Yes and no. My parents were intelligent and encouraging, but at the same time, they were displeased at me becoming a wandering troubadour and wire walker. Actually, I didn’t have much interaction with my parents until the last couple of years of my father’s life, when we became best friends. That was fortunate. But they were instrumental in shaping my creativity by putting me at an early age in sports and art schools. I was in art school once a week from six to 16, which was essential in shaping my artistic sensitivity. But in the sense of me being expelled from five different schools and passing my hat in the street as a street juggler—which by the way is a very noble action, I’m not begging for money—they never really could understand that, I guess.
Were there other people who were inspiring to you when you were younger?
Yes, many artists whom I met by chance or by being introduced, were what I call my invisible teachers. I keep saying I am an auto-didact, but I have a lot of outside influences. One I could cite is juggler Francis Brunn, who was the first man to throw ten rings in the air; he was really an amazing juggler who showed onstage the quest for perfection. He influenced me at the beginning, and also introduced me to great magicians, great dancers, great artists of all kinds.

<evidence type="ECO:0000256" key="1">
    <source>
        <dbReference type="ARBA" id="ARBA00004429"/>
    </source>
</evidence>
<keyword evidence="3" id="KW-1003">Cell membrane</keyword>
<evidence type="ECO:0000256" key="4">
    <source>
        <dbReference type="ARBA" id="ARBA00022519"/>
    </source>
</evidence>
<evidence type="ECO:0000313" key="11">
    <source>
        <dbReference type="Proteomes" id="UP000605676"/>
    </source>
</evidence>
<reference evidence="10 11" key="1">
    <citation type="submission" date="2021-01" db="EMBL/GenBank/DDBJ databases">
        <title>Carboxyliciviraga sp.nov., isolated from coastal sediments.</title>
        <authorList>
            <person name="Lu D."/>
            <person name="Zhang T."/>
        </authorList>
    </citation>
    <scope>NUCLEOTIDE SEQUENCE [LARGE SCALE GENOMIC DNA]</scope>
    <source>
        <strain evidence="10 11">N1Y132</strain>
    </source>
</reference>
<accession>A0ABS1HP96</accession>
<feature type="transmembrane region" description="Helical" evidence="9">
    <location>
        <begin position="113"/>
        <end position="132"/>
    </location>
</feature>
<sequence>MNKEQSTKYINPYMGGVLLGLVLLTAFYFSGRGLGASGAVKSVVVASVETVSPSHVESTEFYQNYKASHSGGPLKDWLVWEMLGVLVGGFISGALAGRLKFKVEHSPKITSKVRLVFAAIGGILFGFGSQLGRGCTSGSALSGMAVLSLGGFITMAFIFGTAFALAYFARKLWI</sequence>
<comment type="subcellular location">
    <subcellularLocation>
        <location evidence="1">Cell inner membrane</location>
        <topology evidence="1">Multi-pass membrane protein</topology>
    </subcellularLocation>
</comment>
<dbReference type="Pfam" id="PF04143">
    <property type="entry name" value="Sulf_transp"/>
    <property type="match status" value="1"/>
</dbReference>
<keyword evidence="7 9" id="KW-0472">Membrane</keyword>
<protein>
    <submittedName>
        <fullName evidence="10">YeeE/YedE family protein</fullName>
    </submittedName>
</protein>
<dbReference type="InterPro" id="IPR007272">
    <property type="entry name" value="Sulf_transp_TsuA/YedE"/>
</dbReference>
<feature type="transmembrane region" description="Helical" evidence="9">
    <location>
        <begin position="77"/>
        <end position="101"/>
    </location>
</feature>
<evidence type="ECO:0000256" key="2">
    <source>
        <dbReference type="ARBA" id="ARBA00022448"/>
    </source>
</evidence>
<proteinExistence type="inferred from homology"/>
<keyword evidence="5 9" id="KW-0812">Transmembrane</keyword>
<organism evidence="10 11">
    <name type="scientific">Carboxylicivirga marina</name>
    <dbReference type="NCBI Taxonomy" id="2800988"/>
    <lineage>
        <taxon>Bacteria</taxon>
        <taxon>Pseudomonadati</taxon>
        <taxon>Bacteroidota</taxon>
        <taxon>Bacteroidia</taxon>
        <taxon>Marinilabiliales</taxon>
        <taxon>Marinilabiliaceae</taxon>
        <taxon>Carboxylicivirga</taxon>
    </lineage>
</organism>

What led you to wire walking?
What I think led me to wire walking was my entire young life beforehand, from five years old when I started climbing everywhere, to seventeen when I decided to learn the wire by myself—I was climbing, I was using ropes, obviously when you climb you use ropes, so I was a young man of ropes. Also, the magic, the juggling, led me to the circus. That’s where I learned about wire walkers. So it was not an intellectual choice, I think it was a very normal process of being led into that activity by my own life.